But Diren's death also says something about Germany. His family hasn't just received support from the public, they have also been confronted with hostility. The Hamburg football club FC Teutonia 05, which many have confused with Diren's club due to the similarity of its name, had to turn off the comment function on its website after a multitude of xenophobic postings. Diren's friends, who have been collecting donations, have been told by passersby that "the Turk" deserved to be shot to death. What, after all, was he doing in that garage?

People in Montana are also searching for an explanation. Jay Bostrom, Diren's Spanish teacher and soccer coach on the Big Sky High School team says he isn't just furious with gunman Kaarma. He is also frustrated with an American society which limits the freedoms of young people. Teenagers, he says, hardly have the opportunity to live a normal life, to meet up and hang out, to party together and maybe to have the occasional drink. And, he says, nobody talks about a trend that has been present in American towns and suburbs for years: garage hopping.

As a rule, it involves going into neighbors' garages to steal beer out of refrigerators many Americans keep there for alcoholic beverages. And for underage adventure-seekers like Diren, it is often the only chance they have to access alcohol. Garage hopping is also something of a test of bravery. "Diren was a center back, on the playing field and in life," Bostrom says. "Of course he would take on a challenge like that."

'He Still Looks Great'

Diren's friends in Missoula said that even their parents had engaged in similar activities in their day. Diren didn't drink much, they said, but he was up for a beer every now and then. Particularly because, coming from a Muslim family, he wasn't allowed to drink at all back home in Hamburg.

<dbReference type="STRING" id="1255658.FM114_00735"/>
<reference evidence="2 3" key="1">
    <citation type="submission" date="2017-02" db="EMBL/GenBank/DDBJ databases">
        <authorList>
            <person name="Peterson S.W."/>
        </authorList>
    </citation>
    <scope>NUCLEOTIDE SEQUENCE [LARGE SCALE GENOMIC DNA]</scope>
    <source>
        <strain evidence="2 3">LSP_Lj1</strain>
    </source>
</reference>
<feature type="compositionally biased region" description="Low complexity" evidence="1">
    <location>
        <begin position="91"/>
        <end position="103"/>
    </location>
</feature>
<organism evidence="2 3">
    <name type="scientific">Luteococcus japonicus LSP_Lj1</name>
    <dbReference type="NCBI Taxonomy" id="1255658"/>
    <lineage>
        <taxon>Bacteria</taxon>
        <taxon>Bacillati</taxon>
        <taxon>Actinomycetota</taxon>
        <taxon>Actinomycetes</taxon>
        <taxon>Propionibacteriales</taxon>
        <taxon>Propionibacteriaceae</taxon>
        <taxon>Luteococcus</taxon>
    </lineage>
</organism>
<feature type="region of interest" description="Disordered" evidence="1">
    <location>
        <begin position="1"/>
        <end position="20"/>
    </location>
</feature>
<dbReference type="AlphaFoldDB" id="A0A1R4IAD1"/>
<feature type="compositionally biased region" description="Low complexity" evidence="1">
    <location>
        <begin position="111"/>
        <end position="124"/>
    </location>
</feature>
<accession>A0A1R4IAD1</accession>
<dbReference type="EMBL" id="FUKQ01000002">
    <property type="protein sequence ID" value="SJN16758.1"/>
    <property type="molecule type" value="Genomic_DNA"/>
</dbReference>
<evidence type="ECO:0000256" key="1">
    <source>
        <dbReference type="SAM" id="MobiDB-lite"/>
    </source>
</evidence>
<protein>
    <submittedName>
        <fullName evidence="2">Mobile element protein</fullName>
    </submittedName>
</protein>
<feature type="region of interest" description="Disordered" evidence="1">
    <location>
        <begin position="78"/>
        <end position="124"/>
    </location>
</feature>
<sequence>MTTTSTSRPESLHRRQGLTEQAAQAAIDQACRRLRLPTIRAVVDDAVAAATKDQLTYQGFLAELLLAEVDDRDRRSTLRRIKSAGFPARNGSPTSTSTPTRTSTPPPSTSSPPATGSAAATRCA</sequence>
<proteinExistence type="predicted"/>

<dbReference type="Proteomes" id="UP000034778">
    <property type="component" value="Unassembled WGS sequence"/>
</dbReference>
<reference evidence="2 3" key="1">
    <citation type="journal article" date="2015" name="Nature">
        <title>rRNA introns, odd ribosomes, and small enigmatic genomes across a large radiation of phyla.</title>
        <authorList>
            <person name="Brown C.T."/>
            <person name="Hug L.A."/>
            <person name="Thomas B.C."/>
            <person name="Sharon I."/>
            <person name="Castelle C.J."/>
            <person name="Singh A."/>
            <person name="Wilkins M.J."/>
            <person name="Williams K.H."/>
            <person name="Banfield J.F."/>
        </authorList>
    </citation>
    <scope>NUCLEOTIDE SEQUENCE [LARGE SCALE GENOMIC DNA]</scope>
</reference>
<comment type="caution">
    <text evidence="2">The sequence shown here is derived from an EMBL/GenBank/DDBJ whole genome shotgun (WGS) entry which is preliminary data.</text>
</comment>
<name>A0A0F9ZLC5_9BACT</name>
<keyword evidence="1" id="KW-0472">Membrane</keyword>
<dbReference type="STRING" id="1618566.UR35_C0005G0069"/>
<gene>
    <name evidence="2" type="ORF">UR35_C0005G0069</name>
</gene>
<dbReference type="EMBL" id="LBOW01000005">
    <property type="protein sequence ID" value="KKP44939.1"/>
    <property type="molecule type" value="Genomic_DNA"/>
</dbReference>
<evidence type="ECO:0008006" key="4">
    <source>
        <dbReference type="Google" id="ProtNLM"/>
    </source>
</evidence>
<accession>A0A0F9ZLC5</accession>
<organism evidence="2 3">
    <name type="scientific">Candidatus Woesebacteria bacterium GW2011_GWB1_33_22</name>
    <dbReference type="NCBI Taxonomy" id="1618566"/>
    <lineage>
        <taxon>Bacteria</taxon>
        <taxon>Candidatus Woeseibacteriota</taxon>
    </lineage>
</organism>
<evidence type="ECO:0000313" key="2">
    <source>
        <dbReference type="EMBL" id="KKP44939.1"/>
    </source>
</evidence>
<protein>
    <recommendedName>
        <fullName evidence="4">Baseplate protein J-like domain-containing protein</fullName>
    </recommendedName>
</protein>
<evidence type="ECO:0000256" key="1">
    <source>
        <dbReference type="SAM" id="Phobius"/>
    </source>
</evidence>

Chance Maes was one of Diren's closest friends. He says that the Turkish-German exchange student was well-liked, but that he didn't totally understand America. And he didn't recognize that dangers inherent in a place where almost everyone possesses a weapon. "It's not something that he comprehended," Maes says. "It is culturally just so different."

When Diren's father visited his son's high school last Wednesday, he was received by his son's friends and acquaintances and by the entire soccer team. They were wearing their jerseys and they led him through the halls to their classroom. Before entering, Celal D. suddenly turned around. "Now that I have you all in one place, I want to tell you something," he said. "These games you play, they kill. The games are over now."

For a moment, it was silent. Did he really just say that? Were they all really partly to blame for Diren's death?

Soon after the shooting, bouquets of flowers began piling up in front of his host family's home. The parents, Randy Smith and Kate Walker, made sure that they had enough water. On their front lawn, someone had formed Diren's initials using empty Sprite bottles because he liked to drink Sprite so much. And they were eager to demonstrate that suspicions about Missoula being a violent place simply weren't true. "This is not who we are as a country, as a state, as a neighborhood," Smith says.

On Sunday, funeral services were held in Hamburg before Diren's body was flown to the Turkish city of Bodrum on the Mediterranean coast for burial. His parents own a house there where Diren spent his summers. It was his favorite place. His best friends accompanied him to his final resting place.

It wasn't easy for Diren's father to look at his son in Missoula one final time before he was washed and shrouded according to Muslim custom. A shotgun blast is difficult to ignore. And Celal D. had to swallow hard when his wife called him shortly afterwards and asked: "Will I still recognize him?"

He was silent for a moment. Then he said: "He still looks great."

Translated from the German by Charles Hawley